In the case of the JAM-5200EBM we employed quite a bit of know-how and technology from our electron beam lithography systems which are used in semiconductor manufacturing environments. The result is an electron optical system that can allow user’s a high degree of adjustability in beam current without impacting the beam’s diameter. This system also delivers at least 1500 hours of electron emitter lifetime which is more than double that of other EB-PBF systems and translates into increased tool availability. Another major differentiator is our patented “e-shield” which eliminates the need of helium gas during the build process. We will be releasing several new features this year that will be very useful to machine owners,” JEOL USA President explains.

Regular readers of 3D ADEPT Media may remember that we recently discussed the reasons why Electron Beam Additive Manufacturing in general could be an ideal production candidate for large-scale parts, yet still lags far behind in adoption. Electron beam melting has found applications across the medical, aerospace and other industries.

If he didn’t mention exactly which ones, Pohorenec confirms there are applications where EB-PBF is not an appropriate fit. Speaking of applications where the technology can play a key role, he counts aerospace, defense, and medical device verticals because they “require metals such as Ti64, Inconel, copper, and tungsten and they need to meet stringent property requirements. Replacement of low-volume cast parts within a relatively short lead-time is also an area that EB-PBF can play a valuable role.”

The everlasting comparison with PBF technologies

Schematic of the electron beam melting (EBM) process. Source:   Structural Integrity of an Electron Beam Melted Titanium Alloy

Electron beam powder bed fusion has always been described and seen as the fiercest competitor of LPBF. If I believe they shouldn’t be labelled as competitors, one needs to recognize a few advantages this process has over LPBF. For instance, the ability to process very pure metals with no porosity or oxidation, the processing of materials at highly elevated temperatures, the minimized need for heat treatment or even the possibility of reusing up to 98% unused powder.

On another note, EPBF has often been criticized for its lack of material selection and multi-material options, as well as the long time the vacuum may take to build up and less detailed resolution compared to PBF.

Needless to say, these benefits and drawbacks may vary from one machine to another. Speaking of a few advantages that could be associated with aerospace parts production and more, Pohorenec said: “EB-PBF’s ability to build free-standing or support-free structures inside a large volume is a major time and cost advantage compared to other PBF technologies. Additionally, this allows for a variety of parts to be built within the volume which allows the design engineers to maximize the productivity of the machine.”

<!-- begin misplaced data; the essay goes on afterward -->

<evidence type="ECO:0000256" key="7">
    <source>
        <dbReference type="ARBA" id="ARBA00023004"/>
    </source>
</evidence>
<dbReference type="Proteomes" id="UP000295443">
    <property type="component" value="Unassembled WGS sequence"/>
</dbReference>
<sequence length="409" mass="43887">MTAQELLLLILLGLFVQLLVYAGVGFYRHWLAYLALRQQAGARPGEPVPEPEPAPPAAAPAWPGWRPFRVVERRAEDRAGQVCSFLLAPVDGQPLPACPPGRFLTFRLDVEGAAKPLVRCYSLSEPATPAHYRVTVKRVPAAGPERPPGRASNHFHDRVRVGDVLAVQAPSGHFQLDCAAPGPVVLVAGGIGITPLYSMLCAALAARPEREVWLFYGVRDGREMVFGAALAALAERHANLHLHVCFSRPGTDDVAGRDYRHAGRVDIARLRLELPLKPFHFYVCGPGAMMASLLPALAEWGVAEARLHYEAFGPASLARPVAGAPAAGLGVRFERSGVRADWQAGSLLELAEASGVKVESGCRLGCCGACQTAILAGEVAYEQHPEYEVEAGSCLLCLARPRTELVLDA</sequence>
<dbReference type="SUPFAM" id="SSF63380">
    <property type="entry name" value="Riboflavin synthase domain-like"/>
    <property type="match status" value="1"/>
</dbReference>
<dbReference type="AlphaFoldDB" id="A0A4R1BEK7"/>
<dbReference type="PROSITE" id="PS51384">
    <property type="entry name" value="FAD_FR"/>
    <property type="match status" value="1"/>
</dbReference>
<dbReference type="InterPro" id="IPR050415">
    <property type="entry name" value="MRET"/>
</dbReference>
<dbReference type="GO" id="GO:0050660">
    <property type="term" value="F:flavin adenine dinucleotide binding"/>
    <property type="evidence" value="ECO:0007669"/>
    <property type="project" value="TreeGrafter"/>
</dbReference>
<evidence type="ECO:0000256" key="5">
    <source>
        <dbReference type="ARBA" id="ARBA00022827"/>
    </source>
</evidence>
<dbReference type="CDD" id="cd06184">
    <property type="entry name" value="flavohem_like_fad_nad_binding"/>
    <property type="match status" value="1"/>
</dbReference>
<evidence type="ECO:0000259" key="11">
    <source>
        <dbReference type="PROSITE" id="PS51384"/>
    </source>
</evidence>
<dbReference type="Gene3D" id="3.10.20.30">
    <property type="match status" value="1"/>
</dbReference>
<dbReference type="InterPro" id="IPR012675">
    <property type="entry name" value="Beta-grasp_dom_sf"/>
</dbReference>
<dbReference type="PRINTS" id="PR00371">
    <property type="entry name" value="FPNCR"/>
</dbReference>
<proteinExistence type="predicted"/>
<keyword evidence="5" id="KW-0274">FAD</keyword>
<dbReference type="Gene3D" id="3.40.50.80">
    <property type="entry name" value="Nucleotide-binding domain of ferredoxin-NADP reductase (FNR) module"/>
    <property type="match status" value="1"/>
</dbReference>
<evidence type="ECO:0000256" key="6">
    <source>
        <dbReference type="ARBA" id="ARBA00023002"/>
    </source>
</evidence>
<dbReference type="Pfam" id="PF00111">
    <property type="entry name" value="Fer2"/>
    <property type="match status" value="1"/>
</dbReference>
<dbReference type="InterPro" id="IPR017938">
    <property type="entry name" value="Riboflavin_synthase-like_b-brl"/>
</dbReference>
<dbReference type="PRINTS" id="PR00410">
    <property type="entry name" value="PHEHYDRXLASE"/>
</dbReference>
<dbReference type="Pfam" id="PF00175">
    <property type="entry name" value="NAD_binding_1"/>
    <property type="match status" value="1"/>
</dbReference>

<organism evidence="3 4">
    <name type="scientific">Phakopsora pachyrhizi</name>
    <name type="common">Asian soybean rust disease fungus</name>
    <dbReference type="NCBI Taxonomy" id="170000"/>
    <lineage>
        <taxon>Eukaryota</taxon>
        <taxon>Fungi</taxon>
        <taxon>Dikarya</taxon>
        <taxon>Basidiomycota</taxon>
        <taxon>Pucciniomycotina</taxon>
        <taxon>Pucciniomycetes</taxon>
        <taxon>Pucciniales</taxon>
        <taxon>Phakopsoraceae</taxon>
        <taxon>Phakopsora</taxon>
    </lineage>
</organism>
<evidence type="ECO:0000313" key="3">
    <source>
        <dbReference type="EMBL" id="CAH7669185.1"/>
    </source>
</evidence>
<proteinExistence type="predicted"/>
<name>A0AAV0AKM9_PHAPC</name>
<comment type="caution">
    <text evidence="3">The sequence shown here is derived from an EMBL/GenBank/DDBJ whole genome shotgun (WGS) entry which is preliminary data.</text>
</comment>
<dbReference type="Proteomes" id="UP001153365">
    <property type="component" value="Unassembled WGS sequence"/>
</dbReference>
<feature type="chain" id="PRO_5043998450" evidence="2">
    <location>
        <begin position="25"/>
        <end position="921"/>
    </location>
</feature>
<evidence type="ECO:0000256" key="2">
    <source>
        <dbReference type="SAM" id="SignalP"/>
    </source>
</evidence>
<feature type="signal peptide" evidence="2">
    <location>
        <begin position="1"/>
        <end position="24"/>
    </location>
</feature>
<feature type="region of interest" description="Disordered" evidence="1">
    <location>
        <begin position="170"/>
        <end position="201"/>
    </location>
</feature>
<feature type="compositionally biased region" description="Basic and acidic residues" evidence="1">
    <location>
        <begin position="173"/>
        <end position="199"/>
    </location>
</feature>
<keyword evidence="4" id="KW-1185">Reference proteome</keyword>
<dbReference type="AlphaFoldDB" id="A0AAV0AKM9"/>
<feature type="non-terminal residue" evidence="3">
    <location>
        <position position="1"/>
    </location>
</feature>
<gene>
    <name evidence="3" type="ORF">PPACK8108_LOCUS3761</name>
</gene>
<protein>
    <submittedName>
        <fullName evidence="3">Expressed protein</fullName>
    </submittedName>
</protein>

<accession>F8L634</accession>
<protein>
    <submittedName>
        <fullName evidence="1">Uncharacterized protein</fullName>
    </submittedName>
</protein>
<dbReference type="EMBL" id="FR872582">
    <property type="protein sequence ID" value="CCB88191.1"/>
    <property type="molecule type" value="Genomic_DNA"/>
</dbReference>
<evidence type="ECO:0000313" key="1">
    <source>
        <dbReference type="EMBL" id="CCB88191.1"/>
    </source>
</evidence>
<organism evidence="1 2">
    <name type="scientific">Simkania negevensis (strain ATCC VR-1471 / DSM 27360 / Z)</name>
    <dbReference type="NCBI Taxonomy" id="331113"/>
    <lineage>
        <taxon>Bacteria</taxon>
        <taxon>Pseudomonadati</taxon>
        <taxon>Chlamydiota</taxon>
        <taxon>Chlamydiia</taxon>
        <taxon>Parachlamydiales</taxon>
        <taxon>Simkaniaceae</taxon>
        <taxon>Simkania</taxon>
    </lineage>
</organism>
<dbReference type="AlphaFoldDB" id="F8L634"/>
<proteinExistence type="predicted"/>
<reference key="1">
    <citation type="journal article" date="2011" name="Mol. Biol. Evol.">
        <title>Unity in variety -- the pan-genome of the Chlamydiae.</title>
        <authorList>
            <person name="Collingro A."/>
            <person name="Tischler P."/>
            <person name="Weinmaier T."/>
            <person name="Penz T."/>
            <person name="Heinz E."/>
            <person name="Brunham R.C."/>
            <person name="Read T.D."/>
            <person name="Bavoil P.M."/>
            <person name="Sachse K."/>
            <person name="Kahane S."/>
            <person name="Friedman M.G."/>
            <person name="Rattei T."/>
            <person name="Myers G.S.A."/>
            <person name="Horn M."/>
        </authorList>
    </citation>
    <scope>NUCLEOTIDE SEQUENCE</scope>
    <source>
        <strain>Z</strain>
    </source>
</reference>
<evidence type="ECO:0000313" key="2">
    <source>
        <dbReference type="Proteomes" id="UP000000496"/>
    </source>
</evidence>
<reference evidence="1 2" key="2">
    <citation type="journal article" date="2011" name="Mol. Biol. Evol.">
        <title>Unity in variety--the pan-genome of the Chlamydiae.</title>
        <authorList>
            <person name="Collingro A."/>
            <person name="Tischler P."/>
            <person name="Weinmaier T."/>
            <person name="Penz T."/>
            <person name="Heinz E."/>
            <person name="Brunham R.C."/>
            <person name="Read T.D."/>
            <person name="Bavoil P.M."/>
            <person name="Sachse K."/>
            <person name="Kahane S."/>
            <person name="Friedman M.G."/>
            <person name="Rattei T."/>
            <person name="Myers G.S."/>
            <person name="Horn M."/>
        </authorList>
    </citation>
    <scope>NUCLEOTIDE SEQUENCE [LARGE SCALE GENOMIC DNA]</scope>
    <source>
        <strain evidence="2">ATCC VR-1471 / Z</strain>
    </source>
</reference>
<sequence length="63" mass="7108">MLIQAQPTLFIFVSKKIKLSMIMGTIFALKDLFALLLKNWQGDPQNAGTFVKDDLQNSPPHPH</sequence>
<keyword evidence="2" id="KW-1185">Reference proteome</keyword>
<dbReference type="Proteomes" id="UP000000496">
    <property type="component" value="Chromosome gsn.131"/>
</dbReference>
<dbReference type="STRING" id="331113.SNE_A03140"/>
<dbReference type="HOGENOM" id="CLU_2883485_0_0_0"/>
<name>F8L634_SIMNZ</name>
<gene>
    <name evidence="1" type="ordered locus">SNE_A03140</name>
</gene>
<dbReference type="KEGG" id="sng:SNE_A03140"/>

Among the wide range of aerospace applications that could be achieved through EPBF, one that Pohorenec highlights is the jet engine turbine blade whose designs can be improved for higher efficiency engines. For the president, “the ability to stack those blades without supports and obtaining the same metallurgical properties as traditionally manufactured blades has real value.”

And now?

If I do not doubt there are exciting times ahead for companies that specialize in EPBF, I strongly believe those who could make a difference in the market are the ones who will focus on improving customer support. That’s anyway, what JEOL intends to do.

Some of the industries we support require service level agreements with guaranteed response times, meaning a service engineer on-site within a specified number of hours or days, and quick delivery of spare parts. Over the years we have developed a large and expanding customer service infrastructure to support our equipment owners. We locate field service engineers throughout the geographies where our equipment is installed to shorten response times. In North America alone we have over 180 engineers in the field. We take customer service very seriously and treat it as a key component of our value proposition,” Pohorenec concludes.

This article has first been published in the January/February edition of 3D ADEPT Mag.